Plumbing. Heating. Conditioning. Energy Efficiency.

Land Rover TESSA heats homes

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12 September 2011
The first car using stored heat from the engine to produce heat energy for use in homes for hot water and central heating will be on show for the first time at environmental trade show Nextgen later this year.

TESSA, which stands for Thermal Energy Storage and Saving Automobile, is a Land Rover Freelander fitted with a prototype thermal energy storage and transfer system developed by UK based heating supplier Atmos Heating Systems.

According to Atmos, the internal combustion engine remains the power unit of choice for our road vehicles. Despite numerous advances in engine efficiency, however, this still only manages a mechanical power efficiency averaging around 30%. The remaining 70% is dissipated as heat, through the radiator coolant system and the exhaust. Although some of the coolant system energy is used to heat the interior of the vehicle, the rest is simply lost into the atmosphere.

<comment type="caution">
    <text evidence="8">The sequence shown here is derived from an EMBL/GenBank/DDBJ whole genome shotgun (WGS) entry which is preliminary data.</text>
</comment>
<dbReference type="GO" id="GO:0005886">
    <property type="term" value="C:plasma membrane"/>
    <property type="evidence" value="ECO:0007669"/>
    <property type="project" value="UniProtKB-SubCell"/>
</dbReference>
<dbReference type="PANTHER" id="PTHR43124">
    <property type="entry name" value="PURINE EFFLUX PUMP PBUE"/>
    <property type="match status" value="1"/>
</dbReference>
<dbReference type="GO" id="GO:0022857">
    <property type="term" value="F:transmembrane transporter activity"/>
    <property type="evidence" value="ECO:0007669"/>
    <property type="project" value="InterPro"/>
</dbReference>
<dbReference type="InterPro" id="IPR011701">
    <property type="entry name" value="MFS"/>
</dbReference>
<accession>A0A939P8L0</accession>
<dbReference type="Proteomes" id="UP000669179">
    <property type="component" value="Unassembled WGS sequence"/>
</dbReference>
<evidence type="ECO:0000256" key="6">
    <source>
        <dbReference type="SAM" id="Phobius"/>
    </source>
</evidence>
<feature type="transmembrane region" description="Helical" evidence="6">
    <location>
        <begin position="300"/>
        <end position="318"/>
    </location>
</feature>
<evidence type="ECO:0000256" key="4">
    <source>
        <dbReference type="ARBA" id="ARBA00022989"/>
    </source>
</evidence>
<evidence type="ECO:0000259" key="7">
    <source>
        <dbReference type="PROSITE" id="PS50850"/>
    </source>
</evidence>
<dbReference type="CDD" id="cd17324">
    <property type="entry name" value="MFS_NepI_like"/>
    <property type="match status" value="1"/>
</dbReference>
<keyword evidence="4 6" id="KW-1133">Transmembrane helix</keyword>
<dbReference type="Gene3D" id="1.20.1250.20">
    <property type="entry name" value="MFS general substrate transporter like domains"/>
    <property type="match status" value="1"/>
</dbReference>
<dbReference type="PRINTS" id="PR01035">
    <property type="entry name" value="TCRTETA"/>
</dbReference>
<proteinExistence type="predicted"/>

The technology developed by Atmos can be integrated with other renewable technologies in the home such as solar thermal and heat pumps. It can also be deployed into vehicles using biofuels instead of petrol and diesel fuels to ensure additional environmental benefits. 

Focusing on emerging environmental technologies, Nextgen will be held at Stoneleigh Park, Warwickshire, on 5-6 October. More than 150 international exhibitors and over 3,000 visitors are expected to take advantage of free admission during both days.
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